Are You Taking the Right Supplements?
70% of Americans take some form of dietary supplement each day, but many people have no idea whether they are taking the right supplements, or the right doses of those supplements.
Dietary supplements are intended to supplement your diet and provide nutrients that may be missing or insufficient in your daily diet. Their benefits are dependent on the specific supplement and its ingredients tied to your unique needs, symptoms and health goals.
First, it’s important to understand the benefits of supplements in combination with a healthy diet.
- Meeting nutrient needs: Supplements help fill in nutritional gaps and achieve daily recommended intakes of essential vitamins, minerals, and other nutrients.
- Nutritional support: They can support specific health conditions or stages of life, such as prenatal vitamins for pregnant women or calcium and vitamin D for bone health as you age.
- Overall well-being: Certain supplements, like omega-3 fatty acids or herbal extracts, are believed to support general health, although scientific evidence for some is limited.
- Convenience: Dietary supplements offer a convenient way to obtain certain nutrients, especially if you have dietary restrictions, aversions or limited access to nutrient-rich foods.
The ultimate goal is to determine which ingredients you should focus on when considering supplements for your body’s nutrient gaps. If your diet is limited in food sources that provide key nutrients, such as B12 in animal products, then supplementing is a good idea. But, there are also nutrients important for everyone, therefore it's important to understand which short list of ingredients you need to include in an effective supplement plan.
This list of common nutrients can be difficult to obtain solely from food sources and are therefore often found in dietary supplements.
1. Omega-3 fatty acids: These essential fats, specifically EPA (eicosapentaenoic acid) and DHA (docosahexaenoic acid), are primarily found in fatty fish like salmon, mackerel, and sardines. If you don’t eat enough fatty fish Omega 3 is an important supplement as it supports brain function, heart health, and inflammation reduction.
2. Vitamin D: While our bodies can produce vitamin D when exposed to sunlight, many people have low levels due to limited sun exposure or living in areas with minimal sunlight. Vitamin D supplements are important for maintaining bone health, immune function, and reducing the risk of certain diseases. Symptoms of vitamin D deficiency can include muscle weakness, bone pain, joint pain and even mood changes.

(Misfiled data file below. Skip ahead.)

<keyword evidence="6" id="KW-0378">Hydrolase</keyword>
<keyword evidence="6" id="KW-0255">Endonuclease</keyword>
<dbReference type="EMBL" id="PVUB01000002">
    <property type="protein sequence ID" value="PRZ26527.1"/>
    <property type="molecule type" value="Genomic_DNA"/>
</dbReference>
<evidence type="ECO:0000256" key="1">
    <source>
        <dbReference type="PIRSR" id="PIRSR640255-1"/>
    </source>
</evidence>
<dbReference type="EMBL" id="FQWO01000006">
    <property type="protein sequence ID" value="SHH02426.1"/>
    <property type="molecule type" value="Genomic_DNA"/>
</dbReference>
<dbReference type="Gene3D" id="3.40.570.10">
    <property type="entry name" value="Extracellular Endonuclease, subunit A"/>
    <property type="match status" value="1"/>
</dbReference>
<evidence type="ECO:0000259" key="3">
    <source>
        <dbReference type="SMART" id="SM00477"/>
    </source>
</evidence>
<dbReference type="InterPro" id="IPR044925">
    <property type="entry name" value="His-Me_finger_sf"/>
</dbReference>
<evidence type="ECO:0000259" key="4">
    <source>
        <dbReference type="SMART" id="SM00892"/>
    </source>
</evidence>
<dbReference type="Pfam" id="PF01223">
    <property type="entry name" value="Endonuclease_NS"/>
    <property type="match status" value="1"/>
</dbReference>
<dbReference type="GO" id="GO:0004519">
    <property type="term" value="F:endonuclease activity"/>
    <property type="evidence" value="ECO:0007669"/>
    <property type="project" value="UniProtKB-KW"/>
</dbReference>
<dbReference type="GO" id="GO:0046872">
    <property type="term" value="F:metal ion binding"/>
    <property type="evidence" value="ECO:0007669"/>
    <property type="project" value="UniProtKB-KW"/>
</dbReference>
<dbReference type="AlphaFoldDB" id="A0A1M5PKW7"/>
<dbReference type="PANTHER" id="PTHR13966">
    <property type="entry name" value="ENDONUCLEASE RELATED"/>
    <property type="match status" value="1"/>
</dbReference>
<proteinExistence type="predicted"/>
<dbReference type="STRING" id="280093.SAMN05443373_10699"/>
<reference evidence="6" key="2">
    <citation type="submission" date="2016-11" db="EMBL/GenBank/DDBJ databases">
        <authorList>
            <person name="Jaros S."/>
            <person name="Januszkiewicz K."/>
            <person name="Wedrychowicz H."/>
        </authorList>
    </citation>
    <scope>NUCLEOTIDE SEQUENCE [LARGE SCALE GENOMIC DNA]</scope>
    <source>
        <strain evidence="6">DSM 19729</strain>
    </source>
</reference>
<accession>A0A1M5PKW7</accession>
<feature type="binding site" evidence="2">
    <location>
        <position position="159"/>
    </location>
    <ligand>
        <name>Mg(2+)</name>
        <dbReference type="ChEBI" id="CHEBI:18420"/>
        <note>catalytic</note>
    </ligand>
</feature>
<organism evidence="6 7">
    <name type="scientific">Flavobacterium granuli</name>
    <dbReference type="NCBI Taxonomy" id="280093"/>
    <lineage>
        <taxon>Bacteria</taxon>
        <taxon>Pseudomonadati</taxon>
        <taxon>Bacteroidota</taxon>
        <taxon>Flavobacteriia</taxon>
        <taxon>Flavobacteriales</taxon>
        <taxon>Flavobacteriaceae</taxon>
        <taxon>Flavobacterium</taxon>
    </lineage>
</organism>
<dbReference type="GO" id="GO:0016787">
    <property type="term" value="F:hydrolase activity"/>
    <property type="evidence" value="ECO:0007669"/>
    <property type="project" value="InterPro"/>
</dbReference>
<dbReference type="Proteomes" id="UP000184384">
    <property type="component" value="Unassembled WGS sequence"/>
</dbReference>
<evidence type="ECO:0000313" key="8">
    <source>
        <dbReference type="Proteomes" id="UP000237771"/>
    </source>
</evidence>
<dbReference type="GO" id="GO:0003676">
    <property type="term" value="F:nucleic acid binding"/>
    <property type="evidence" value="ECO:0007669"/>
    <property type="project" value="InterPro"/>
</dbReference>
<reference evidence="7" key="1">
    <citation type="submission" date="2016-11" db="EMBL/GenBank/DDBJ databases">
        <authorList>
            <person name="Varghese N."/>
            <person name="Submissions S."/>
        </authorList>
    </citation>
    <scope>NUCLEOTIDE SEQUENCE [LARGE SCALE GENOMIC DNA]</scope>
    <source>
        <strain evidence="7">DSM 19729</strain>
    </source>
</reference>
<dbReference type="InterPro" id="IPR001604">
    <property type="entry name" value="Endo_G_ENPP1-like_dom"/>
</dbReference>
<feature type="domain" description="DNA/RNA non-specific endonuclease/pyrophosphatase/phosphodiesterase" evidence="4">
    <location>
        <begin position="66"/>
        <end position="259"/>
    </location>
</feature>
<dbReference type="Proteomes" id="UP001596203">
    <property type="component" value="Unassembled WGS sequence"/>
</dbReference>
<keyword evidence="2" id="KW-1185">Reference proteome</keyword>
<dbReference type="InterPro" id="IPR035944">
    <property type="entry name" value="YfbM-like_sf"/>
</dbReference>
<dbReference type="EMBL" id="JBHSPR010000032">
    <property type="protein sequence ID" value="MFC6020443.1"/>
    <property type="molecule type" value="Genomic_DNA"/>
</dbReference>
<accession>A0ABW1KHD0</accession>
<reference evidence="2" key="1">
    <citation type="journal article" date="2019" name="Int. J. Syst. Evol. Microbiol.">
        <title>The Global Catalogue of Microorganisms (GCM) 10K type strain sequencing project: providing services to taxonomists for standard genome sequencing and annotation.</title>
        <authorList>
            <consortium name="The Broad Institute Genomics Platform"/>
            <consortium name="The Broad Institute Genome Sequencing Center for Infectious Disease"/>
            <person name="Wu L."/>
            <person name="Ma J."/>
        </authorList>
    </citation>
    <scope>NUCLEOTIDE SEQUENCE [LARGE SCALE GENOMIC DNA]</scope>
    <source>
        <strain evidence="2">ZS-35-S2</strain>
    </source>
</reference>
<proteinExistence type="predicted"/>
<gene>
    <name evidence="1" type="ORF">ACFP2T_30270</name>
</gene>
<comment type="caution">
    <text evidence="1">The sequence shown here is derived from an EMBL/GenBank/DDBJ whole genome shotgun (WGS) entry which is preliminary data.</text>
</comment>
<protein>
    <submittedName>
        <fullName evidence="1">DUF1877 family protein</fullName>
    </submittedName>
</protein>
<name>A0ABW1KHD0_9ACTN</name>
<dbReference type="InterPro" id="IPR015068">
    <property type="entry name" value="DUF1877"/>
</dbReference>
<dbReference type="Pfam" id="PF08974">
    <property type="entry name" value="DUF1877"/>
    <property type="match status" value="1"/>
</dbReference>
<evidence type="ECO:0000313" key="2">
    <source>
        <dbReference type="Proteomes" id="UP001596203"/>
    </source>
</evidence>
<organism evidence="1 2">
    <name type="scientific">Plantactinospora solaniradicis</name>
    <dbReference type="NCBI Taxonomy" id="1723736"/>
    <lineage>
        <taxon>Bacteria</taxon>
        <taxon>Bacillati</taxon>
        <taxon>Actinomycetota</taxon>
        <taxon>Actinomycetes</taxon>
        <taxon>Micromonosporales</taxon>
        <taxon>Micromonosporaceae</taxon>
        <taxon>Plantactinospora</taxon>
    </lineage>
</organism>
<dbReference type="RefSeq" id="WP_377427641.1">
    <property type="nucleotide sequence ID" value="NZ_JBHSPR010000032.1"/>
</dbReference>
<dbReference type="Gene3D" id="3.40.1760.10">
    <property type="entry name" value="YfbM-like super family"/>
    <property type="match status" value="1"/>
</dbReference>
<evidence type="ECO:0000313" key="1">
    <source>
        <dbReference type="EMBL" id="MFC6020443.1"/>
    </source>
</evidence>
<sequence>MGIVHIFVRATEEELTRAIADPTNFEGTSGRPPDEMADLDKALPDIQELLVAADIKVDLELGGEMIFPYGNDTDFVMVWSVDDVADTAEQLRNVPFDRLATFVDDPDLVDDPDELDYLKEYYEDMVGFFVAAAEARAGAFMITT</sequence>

3. Vitamin B12: This essential vitamin is mostly found in animal foods like meat, eggs, and dairy products. People who follow a plant-based diet or those with limited absorption capacity may require B12 supplements to prevent deficiency, which can lead to anemia and neurological issues.
4. Iron: Although iron can be obtained from various foods such as red meat, poultry and legumes, some people struggle to meet their iron needs. Iron supplements are important for preventing iron deficiency anemia and maintaining healthy blood cell production.
5. Calcium: Dairy products like milk, cheese, and yogurt are excellent sources of calcium. However, if you are lactose intolerant, vegan, or have dietary restrictions you may need calcium supplements to support bone health, muscle function, and nerve transmission.
The key to figuring out what supplements are right for you is to know with some certainty what you actually need and how much.
For example, chronic vitamin D deficiency leads to a decline in calcium and phosphorus absorption by your intestines and leads to low calcium levels in your blood. Calcium’s critical role not just in bone health, but also in functions like muscle contraction may explain symptoms you experience but can’t figure out why.
Ahara’s simple blood spot test tells you exactly what dose of vitamin D you should be taking and coupled with your personalized nutrition report, you will know your body’s dose to maintain healthy levels of both vitamin D and omega-3s.
Understanding what ingredients you can get from food and which ones you can’t is the first step to educating yourself on key nutrients for your health, and building a food and supplement plan that not only fits your lifestyle but focuses on health priorities.